Klamath irrigators vote for water deliveries even if it puts
federal drought funding at risk
Eric Neumann, Jefferson Public Radio 4/5/22
After last year’s drought that saw
protests and threats of breaking into federal water management
facilities, the implications of the recent Klamath Irrigation
District (KID) vote are unclear, but support from irrigators was
widespread last Tuesday.
Out of 377 votes, 319 KID members
voted ‘yes’ to the ballot question: “Pursuant to both our
federal contract obligations and state water rights, do you want
the district to attempt to deliver you water knowing it will
likely complicate federal drought funding?”
“The results of the election really
let the directors know that the sentiments of the patrons of the
district would prefer water over federal funding,” says Gene
Souza, executive director and district manager of the Klamath
The U.S. Bureau of Reclamation has
not yet announced how much water will be delivered to farmers
this year. 2021 was the first year the federally managed Klamath
Project provided no water to local irrigators in the heavily
farmed Klamath Basin, which spans the Oregon-California border.
But with much of Klamath and
Siskiyou counties in the highest categories of drought, 2022
could be equally dry. Oregon’s Klamath County is experiencing
the fourth driest year to date in the past 128 years, according
to the National Integrated Drought Information System. On the
California side, Siskiyou County is experiencing the second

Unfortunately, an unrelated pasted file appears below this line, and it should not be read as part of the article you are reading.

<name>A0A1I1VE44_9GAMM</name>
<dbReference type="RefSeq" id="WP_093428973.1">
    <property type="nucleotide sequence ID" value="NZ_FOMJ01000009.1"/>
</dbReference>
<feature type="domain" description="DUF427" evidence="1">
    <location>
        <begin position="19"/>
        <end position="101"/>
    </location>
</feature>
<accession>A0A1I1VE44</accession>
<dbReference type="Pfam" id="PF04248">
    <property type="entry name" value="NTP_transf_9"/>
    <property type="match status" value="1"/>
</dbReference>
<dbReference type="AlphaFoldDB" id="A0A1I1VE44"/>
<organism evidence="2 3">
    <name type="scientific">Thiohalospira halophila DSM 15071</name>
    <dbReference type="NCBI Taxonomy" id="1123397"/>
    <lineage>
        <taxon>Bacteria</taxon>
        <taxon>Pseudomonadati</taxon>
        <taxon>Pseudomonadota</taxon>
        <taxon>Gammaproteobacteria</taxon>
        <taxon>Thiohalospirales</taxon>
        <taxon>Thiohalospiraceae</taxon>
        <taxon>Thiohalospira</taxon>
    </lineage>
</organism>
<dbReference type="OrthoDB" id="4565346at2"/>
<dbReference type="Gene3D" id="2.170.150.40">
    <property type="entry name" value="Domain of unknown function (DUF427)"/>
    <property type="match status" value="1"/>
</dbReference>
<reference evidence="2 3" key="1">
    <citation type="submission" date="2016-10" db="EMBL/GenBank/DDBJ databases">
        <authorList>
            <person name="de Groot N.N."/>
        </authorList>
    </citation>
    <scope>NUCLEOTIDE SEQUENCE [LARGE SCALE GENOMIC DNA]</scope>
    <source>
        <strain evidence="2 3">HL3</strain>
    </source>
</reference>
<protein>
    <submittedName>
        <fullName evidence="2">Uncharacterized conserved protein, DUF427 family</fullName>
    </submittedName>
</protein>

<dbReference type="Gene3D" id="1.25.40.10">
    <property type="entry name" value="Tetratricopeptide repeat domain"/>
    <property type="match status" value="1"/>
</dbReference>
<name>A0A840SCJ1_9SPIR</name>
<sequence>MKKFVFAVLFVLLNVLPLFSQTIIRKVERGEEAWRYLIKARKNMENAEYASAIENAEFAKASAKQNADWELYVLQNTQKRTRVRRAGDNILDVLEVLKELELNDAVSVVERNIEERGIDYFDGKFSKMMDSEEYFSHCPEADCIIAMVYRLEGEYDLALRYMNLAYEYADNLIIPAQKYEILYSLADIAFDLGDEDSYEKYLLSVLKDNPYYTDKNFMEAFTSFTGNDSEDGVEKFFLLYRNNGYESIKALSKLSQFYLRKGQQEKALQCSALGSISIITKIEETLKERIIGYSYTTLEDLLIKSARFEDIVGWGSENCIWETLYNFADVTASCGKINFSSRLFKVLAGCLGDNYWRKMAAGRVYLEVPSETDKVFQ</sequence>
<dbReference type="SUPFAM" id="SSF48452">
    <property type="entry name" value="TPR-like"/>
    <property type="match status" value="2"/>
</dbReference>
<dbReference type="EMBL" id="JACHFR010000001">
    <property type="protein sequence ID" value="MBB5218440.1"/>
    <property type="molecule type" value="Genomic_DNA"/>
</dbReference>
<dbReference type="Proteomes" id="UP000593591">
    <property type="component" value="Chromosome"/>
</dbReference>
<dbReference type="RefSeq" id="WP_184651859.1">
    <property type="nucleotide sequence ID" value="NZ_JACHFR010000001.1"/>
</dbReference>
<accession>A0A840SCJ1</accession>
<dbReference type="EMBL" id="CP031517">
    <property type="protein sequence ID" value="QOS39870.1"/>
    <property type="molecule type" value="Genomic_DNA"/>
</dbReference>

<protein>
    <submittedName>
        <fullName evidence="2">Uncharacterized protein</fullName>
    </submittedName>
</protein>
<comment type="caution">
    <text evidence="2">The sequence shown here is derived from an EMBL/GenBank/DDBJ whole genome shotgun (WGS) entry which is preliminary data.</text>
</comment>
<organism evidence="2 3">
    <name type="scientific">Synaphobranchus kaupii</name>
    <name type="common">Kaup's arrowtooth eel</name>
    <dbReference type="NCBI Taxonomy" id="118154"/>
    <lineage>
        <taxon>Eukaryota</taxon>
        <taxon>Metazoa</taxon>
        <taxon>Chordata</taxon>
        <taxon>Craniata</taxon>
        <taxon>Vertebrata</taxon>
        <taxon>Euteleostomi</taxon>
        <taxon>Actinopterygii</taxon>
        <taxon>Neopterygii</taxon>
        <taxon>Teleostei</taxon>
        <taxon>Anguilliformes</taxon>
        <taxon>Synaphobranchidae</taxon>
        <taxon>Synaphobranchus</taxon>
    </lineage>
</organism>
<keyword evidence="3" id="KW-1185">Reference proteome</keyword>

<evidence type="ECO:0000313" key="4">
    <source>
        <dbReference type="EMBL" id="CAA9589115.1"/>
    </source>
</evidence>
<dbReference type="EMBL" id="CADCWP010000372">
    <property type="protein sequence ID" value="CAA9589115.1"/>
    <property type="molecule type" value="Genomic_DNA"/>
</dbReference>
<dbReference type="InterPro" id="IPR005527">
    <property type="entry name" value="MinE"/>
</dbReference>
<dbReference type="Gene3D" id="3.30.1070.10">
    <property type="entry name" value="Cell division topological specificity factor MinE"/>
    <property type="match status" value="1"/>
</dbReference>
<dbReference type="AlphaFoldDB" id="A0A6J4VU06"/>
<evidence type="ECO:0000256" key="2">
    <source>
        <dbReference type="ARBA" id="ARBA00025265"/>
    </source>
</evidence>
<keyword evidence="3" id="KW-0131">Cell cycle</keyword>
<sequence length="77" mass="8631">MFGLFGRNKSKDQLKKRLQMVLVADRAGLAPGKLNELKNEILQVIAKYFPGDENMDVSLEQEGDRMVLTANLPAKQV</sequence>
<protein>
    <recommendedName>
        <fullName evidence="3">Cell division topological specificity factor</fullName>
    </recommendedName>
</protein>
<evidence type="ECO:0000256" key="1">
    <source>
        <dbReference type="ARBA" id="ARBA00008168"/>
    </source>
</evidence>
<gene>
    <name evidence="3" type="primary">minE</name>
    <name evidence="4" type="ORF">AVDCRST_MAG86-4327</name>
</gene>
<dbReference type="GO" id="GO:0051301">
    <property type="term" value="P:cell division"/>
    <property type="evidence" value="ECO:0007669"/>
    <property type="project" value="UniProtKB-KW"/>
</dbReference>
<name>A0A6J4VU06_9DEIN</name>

driest year in that same time period.
To support farmers last year,
federal agencies sent tens of millions of dollars in drought
relief to communities in the Basin, including $15 million from
the USDA and $20 million from the Bureau of Reclamation. But
Souza says that drought funding makes up a fraction of what
would be generated by farmers and which would, in turn,
stimulate the local economy.
“That doesn’t create jobs, that
doesn’t create a sense of pride in getting something
accomplished, that doesn’t help spread that money,” Souza says.
Basin farmers are restricted from
using water stored in Upper Klamath Lake which is maintained to
protect several species of endangered sucker fish that are
culturally important to the Klamath Tribes. Water is also sent
down the Klamath River, for threatened Coho salmon that are
significant culturally and as a food source for California’s
Yurok, Karuk and Hoopa tribes.
But some irrigators like Klamath
Basin farmer Ry Kliewer argue there are conflicts between state
and federal water laws that need to be resolved.
“I think that a lot of people here
are sick and tired of being told by the federal government ‘you
have no water, you have no water, we can tell you what to do and
you’re gonna like it,’” Kliewer says.
enough water for endangered species, Native American tribal
water rights, nearby national wildlife refuges, and agriculture,
it’s unclear whether the KID vote could help or hurt farmers and
ranchers in the Basin. During
a June, 2021 public meeting held in
Klamath Falls, Republican Rep. Cliff Bentz of Oregon warned
residents against taking matters into their own hands to try to
get water from federal facilities for two reasons. “They could
go to jail and two, it’s going to hurt my ability to get money
for the Basin,” Bentz said.
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